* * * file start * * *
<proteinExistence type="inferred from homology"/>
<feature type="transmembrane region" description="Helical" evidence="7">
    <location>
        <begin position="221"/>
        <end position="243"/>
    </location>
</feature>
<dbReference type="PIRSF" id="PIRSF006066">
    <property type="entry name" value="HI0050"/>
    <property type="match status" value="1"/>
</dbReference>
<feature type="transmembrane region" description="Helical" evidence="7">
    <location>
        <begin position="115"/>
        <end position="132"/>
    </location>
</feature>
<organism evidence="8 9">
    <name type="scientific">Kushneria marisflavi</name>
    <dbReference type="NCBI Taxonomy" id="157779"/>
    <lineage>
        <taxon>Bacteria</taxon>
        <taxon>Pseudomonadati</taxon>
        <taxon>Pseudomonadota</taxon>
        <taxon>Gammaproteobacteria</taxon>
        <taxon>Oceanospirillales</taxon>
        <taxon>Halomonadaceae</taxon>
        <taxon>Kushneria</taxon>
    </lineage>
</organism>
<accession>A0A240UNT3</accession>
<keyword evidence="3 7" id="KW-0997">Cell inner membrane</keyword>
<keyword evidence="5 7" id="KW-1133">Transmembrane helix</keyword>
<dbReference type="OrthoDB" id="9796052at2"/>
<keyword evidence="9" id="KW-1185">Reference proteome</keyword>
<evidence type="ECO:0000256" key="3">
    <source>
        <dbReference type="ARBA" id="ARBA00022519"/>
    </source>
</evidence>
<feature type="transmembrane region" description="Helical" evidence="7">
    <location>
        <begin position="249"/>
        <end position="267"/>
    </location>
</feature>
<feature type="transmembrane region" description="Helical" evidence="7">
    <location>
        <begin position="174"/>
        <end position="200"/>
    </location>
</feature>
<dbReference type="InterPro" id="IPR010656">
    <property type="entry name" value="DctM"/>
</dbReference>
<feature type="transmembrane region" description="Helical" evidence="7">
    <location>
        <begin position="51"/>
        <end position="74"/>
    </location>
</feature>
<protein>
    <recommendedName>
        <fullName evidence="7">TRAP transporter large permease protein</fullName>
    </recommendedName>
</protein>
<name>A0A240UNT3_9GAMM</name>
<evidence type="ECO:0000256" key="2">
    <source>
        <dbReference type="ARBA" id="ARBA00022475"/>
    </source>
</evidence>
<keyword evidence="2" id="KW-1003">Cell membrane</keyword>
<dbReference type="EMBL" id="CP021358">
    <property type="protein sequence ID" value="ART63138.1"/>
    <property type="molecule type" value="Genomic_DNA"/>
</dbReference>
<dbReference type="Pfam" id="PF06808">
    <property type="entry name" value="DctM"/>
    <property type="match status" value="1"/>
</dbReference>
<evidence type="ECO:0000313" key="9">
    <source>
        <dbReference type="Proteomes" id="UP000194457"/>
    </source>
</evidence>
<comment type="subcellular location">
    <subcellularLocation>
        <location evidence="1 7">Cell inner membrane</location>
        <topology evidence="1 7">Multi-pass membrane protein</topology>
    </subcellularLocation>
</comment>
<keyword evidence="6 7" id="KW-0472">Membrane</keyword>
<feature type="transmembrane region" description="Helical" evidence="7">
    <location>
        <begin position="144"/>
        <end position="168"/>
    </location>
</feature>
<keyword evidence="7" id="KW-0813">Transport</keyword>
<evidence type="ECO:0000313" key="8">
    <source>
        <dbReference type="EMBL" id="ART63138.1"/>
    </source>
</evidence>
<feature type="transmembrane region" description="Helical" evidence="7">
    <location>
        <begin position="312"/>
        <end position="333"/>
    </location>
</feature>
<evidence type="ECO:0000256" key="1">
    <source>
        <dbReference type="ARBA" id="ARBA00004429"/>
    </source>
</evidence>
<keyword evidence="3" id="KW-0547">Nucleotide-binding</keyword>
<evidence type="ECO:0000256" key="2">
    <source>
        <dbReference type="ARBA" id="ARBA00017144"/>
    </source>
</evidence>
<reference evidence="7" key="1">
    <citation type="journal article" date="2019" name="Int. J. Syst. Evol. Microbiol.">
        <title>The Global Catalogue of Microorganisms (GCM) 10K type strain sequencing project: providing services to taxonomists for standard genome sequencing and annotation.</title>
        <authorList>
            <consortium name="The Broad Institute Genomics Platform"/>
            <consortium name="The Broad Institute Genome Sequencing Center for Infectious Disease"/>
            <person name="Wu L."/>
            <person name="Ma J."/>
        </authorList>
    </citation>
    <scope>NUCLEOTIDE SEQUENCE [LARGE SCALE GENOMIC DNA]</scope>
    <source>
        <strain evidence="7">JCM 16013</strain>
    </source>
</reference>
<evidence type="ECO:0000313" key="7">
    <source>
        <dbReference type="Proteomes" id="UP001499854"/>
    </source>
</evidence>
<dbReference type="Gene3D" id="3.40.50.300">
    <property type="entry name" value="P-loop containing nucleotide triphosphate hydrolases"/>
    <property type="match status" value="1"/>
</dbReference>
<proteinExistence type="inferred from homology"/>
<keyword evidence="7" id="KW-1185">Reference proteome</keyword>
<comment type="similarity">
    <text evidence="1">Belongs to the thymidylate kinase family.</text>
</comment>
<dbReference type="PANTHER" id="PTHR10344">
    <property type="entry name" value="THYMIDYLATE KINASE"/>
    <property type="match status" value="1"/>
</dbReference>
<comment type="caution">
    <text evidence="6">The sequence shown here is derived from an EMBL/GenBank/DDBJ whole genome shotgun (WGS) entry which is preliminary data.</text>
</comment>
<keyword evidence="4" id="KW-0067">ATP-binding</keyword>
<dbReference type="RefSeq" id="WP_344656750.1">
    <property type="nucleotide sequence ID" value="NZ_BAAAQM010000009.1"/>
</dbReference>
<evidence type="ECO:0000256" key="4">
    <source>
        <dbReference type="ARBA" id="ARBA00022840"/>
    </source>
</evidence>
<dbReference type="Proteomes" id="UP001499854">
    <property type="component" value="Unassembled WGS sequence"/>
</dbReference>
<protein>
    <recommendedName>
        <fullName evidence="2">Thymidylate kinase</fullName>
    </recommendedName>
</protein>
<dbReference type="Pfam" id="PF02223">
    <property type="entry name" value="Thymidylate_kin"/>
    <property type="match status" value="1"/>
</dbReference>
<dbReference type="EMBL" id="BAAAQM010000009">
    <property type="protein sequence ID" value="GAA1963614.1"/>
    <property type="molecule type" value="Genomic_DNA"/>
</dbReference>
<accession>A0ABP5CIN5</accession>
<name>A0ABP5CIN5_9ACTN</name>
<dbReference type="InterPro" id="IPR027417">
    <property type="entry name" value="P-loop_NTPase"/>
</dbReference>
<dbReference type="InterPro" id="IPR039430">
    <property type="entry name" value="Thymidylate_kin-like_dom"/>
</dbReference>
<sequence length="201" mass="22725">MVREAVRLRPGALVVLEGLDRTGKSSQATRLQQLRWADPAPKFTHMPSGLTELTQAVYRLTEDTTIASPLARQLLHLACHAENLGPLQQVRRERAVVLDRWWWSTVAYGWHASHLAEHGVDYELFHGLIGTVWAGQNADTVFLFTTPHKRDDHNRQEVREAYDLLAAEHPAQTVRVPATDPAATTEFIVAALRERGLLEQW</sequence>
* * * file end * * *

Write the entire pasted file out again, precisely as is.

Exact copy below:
<proteinExistence type="inferred from homology"/>
<feature type="transmembrane region" description="Helical" evidence="7">
    <location>
        <begin position="221"/>
        <end position="243"/>
    </location>
</feature>
<dbReference type="PIRSF" id="PIRSF006066">
    <property type="entry name" value="HI0050"/>
    <property type="match status" value="1"/>
</dbReference>
<feature type="transmembrane region" description="Helical" evidence="7">
    <location>
        <begin position="115"/>
        <end position="132"/>
    </location>
</feature>
<organism evidence="8 9">
    <name type="scientific">Kushneria marisflavi</name>
    <dbReference type="NCBI Taxonomy" id="157779"/>
    <lineage>
        <taxon>Bacteria</taxon>
        <taxon>Pseudomonadati</taxon>
        <taxon>Pseudomonadota</taxon>
        <taxon>Gammaproteobacteria</taxon>
        <taxon>Oceanospirillales</taxon>
        <taxon>Halomonadaceae</taxon>
        <taxon>Kushneria</taxon>
    </lineage>
</organism>
<accession>A0A240UNT3</accession>
<keyword evidence="3 7" id="KW-0997">Cell inner membrane</keyword>
<keyword evidence="5 7" id="KW-1133">Transmembrane helix</keyword>
<dbReference type="OrthoDB" id="9796052at2"/>
<keyword evidence="9" id="KW-1185">Reference proteome</keyword>
<evidence type="ECO:0000256" key="3">
    <source>
        <dbReference type="ARBA" id="ARBA00022519"/>
    </source>
</evidence>
<feature type="transmembrane region" description="Helical" evidence="7">
    <location>
        <begin position="249"/>
        <end position="267"/>
    </location>
</feature>
<feature type="transmembrane region" description="Helical" evidence="7">
    <location>
        <begin position="174"/>
        <end position="200"/>
    </location>
</feature>
<dbReference type="InterPro" id="IPR010656">
    <property type="entry name" value="DctM"/>
</dbReference>
<feature type="transmembrane region" description="Helical" evidence="7">
    <location>
        <begin position="51"/>
        <end position="74"/>
    </location>
</feature>
<protein>
    <recommendedName>
        <fullName evidence="7">TRAP transporter large permease protein</fullName>
    </recommendedName>
</protein>
<name>A0A240UNT3_9GAMM</name>
<evidence type="ECO:0000256" key="2">
    <source>
        <dbReference type="ARBA" id="ARBA00022475"/>
    </source>
</evidence>
<keyword evidence="2" id="KW-1003">Cell membrane</keyword>
<dbReference type="EMBL" id="CP021358">
    <property type="protein sequence ID" value="ART63138.1"/>
    <property type="molecule type" value="Genomic_DNA"/>
</dbReference>
<dbReference type="Pfam" id="PF06808">
    <property type="entry name" value="DctM"/>
    <property type="match status" value="1"/>
</dbReference>
<evidence type="ECO:0000313" key="9">
    <source>
        <dbReference type="Proteomes" id="UP000194457"/>
    </source>
</evidence>
<comment type="subcellular location">
    <subcellularLocation>
        <location evidence="1 7">Cell inner membrane</location>
        <topology evidence="1 7">Multi-pass membrane protein</topology>
    </subcellularLocation>
</comment>
<keyword evidence="6 7" id="KW-0472">Membrane</keyword>
<feature type="transmembrane region" description="Helical" evidence="7">
    <location>
        <begin position="144"/>
        <end position="168"/>
    </location>
</feature>
<keyword evidence="7" id="KW-0813">Transport</keyword>
<evidence type="ECO:0000313" key="8">
    <source>
        <dbReference type="EMBL" id="ART63138.1"/>
    </source>
</evidence>
<feature type="transmembrane region" description="Helical" evidence="7">
    <location>
        <begin position="312"/>
        <end position="333"/>
    </location>
</feature>
<evidence type="ECO:0000256" key="1">
    <source>
        <dbReference type="ARBA" id="ARBA00004429"/>
    </source>
</evidence>
<keyword evidence="3" id="KW-0547">Nucleotide-binding</keyword>
<evidence type="ECO:0000256" key="2">
    <source>
        <dbReference type="ARBA" id="ARBA00017144"/>
    </source>
</evidence>
<reference evidence="7" key="1">
    <citation type="journal article" date="2019" name="Int. J. Syst. Evol. Microbiol.">
        <title>The Global Catalogue of Microorganisms (GCM) 10K type strain sequencing project: providing services to taxonomists for standard genome sequencing and annotation.</title>
        <authorList>
            <consortium name="The Broad Institute Genomics Platform"/>
            <consortium name="The Broad Institute Genome Sequencing Center for Infectious Disease"/>
            <person name="Wu L."/>
            <person name="Ma J."/>
        </authorList>
    </citation>
    <scope>NUCLEOTIDE SEQUENCE [LARGE SCALE GENOMIC DNA]</scope>
    <source>
        <strain evidence="7">JCM 16013</strain>
    </source>
</reference>
<evidence type="ECO:0000313" key="7">
    <source>
        <dbReference type="Proteomes" id="UP001499854"/>
    </source>
</evidence>
<dbReference type="Gene3D" id="3.40.50.300">
    <property type="entry name" value="P-loop containing nucleotide triphosphate hydrolases"/>
    <property type="match status" value="1"/>
</dbReference>
<proteinExistence type="inferred from homology"/>
<keyword evidence="7" id="KW-1185">Reference proteome</keyword>
<comment type="similarity">
    <text evidence="1">Belongs to the thymidylate kinase family.</text>
</comment>
<dbReference type="PANTHER" id="PTHR10344">
    <property type="entry name" value="THYMIDYLATE KINASE"/>
    <property type="match status" value="1"/>
</dbReference>
<comment type="caution">
    <text evidence="6">The sequence shown here is derived from an EMBL/GenBank/DDBJ whole genome shotgun (WGS) entry which is preliminary data.</text>
</comment>
<keyword evidence="4" id="KW-0067">ATP-binding</keyword>
<dbReference type="RefSeq" id="WP_344656750.1">
    <property type="nucleotide sequence ID" value="NZ_BAAAQM010000009.1"/>
</dbReference>
<evidence type="ECO:0000256" key="4">
    <source>
        <dbReference type="ARBA" id="ARBA00022840"/>
    </source>
</evidence>
<dbReference type="Proteomes" id="UP001499854">
    <property type="component" value="Unassembled WGS sequence"/>
</dbReference>
<protein>
    <recommendedName>
        <fullName evidence="2">Thymidylate kinase</fullName>
    </recommendedName>
</protein>
<dbReference type="Pfam" id="PF02223">
    <property type="entry name" value="Thymidylate_kin"/>
    <property type="match status" value="1"/>
</dbReference>
<dbReference type="EMBL" id="BAAAQM010000009">
    <property type="protein sequence ID" value="GAA1963614.1"/>
    <property type="molecule type" value="Genomic_DNA"/>
</dbReference>
<accession>A0ABP5CIN5</accession>
<name>A0ABP5CIN5_9ACTN</name>
<dbReference type="InterPro" id="IPR027417">
    <property type="entry name" value="P-loop_NTPase"/>
</dbReference>
<dbReference type="InterPro" id="IPR039430">
    <property type="entry name" value="Thymidylate_kin-like_dom"/>
</dbReference>
<sequence length="201" mass="22725">MVREAVRLRPGALVVLEGLDRTGKSSQATRLQQLRWADPAPKFTHMPSGLTELTQAVYRLTEDTTIASPLARQLLHLACHAENLGPLQQVRRERAVVLDRWWWSTVAYGWHASHLAEHGVDYELFHGLIGTVWAGQNADTVFLFTTPHKRDDHNRQEVREAYDLLAAEHPAQTVRVPATDPAATTEFIVAALRERGLLEQW</sequence>